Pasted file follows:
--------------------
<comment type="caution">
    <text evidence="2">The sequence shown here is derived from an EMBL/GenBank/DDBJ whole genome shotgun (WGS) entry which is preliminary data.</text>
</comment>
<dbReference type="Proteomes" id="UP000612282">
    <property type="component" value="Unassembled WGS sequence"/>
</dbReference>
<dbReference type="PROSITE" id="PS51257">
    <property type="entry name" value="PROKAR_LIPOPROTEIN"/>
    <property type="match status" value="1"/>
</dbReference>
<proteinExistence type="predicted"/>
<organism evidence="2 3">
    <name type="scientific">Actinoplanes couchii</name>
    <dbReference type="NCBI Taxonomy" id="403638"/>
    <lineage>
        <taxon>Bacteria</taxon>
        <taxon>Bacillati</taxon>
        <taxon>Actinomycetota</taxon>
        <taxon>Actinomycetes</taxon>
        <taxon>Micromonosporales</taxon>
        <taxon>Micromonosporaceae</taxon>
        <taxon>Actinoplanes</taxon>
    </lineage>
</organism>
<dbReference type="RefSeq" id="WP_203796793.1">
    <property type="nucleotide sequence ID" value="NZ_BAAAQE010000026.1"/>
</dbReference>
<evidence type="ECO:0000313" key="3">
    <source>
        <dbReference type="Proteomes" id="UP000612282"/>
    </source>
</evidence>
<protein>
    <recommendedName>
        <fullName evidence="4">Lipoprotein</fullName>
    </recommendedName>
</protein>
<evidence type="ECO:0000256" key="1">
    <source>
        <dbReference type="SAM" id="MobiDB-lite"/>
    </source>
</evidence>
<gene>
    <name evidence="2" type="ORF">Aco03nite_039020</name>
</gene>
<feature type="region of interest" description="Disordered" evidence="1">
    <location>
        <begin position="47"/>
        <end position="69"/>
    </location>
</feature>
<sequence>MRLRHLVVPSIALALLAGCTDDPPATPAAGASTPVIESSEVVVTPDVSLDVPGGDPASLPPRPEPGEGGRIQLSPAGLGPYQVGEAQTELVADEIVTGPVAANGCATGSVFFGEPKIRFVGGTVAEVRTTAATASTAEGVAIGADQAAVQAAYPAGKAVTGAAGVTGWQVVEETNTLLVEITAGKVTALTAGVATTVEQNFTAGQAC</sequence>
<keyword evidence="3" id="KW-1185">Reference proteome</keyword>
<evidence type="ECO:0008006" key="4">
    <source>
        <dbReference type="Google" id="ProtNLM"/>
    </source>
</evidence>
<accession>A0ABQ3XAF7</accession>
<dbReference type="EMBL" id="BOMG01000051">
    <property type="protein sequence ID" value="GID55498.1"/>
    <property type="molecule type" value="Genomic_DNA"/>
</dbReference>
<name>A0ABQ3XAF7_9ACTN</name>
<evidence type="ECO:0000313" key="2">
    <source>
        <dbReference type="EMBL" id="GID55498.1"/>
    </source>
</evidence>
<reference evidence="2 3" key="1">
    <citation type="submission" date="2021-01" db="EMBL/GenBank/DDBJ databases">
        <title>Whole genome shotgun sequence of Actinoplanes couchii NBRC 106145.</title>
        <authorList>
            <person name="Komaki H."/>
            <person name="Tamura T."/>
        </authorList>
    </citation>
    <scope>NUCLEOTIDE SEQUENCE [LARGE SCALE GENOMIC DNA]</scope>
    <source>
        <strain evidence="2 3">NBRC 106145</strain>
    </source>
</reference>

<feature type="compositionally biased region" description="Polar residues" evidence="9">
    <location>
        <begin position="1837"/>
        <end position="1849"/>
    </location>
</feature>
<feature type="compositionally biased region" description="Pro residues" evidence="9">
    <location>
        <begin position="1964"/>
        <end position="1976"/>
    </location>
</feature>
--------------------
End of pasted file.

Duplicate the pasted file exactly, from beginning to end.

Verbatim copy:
<comment type="caution">
    <text evidence="2">The sequence shown here is derived from an EMBL/GenBank/DDBJ whole genome shotgun (WGS) entry which is preliminary data.</text>
</comment>
<dbReference type="Proteomes" id="UP000612282">
    <property type="component" value="Unassembled WGS sequence"/>
</dbReference>
<dbReference type="PROSITE" id="PS51257">
    <property type="entry name" value="PROKAR_LIPOPROTEIN"/>
    <property type="match status" value="1"/>
</dbReference>
<proteinExistence type="predicted"/>
<organism evidence="2 3">
    <name type="scientific">Actinoplanes couchii</name>
    <dbReference type="NCBI Taxonomy" id="403638"/>
    <lineage>
        <taxon>Bacteria</taxon>
        <taxon>Bacillati</taxon>
        <taxon>Actinomycetota</taxon>
        <taxon>Actinomycetes</taxon>
        <taxon>Micromonosporales</taxon>
        <taxon>Micromonosporaceae</taxon>
        <taxon>Actinoplanes</taxon>
    </lineage>
</organism>
<dbReference type="RefSeq" id="WP_203796793.1">
    <property type="nucleotide sequence ID" value="NZ_BAAAQE010000026.1"/>
</dbReference>
<evidence type="ECO:0000313" key="3">
    <source>
        <dbReference type="Proteomes" id="UP000612282"/>
    </source>
</evidence>
<protein>
    <recommendedName>
        <fullName evidence="4">Lipoprotein</fullName>
    </recommendedName>
</protein>
<evidence type="ECO:0000256" key="1">
    <source>
        <dbReference type="SAM" id="MobiDB-lite"/>
    </source>
</evidence>
<gene>
    <name evidence="2" type="ORF">Aco03nite_039020</name>
</gene>
<feature type="region of interest" description="Disordered" evidence="1">
    <location>
        <begin position="47"/>
        <end position="69"/>
    </location>
</feature>
<sequence>MRLRHLVVPSIALALLAGCTDDPPATPAAGASTPVIESSEVVVTPDVSLDVPGGDPASLPPRPEPGEGGRIQLSPAGLGPYQVGEAQTELVADEIVTGPVAANGCATGSVFFGEPKIRFVGGTVAEVRTTAATASTAEGVAIGADQAAVQAAYPAGKAVTGAAGVTGWQVVEETNTLLVEITAGKVTALTAGVATTVEQNFTAGQAC</sequence>
<keyword evidence="3" id="KW-1185">Reference proteome</keyword>
<evidence type="ECO:0008006" key="4">
    <source>
        <dbReference type="Google" id="ProtNLM"/>
    </source>
</evidence>
<accession>A0ABQ3XAF7</accession>
<dbReference type="EMBL" id="BOMG01000051">
    <property type="protein sequence ID" value="GID55498.1"/>
    <property type="molecule type" value="Genomic_DNA"/>
</dbReference>
<name>A0ABQ3XAF7_9ACTN</name>
<evidence type="ECO:0000313" key="2">
    <source>
        <dbReference type="EMBL" id="GID55498.1"/>
    </source>
</evidence>
<reference evidence="2 3" key="1">
    <citation type="submission" date="2021-01" db="EMBL/GenBank/DDBJ databases">
        <title>Whole genome shotgun sequence of Actinoplanes couchii NBRC 106145.</title>
        <authorList>
            <person name="Komaki H."/>
            <person name="Tamura T."/>
        </authorList>
    </citation>
    <scope>NUCLEOTIDE SEQUENCE [LARGE SCALE GENOMIC DNA]</scope>
    <source>
        <strain evidence="2 3">NBRC 106145</strain>
    </source>
</reference>

<feature type="compositionally biased region" description="Polar residues" evidence="9">
    <location>
        <begin position="1837"/>
        <end position="1849"/>
    </location>
</feature>
<feature type="compositionally biased region" description="Pro residues" evidence="9">
    <location>
        <begin position="1964"/>
        <end position="1976"/>
    </location>
</feature>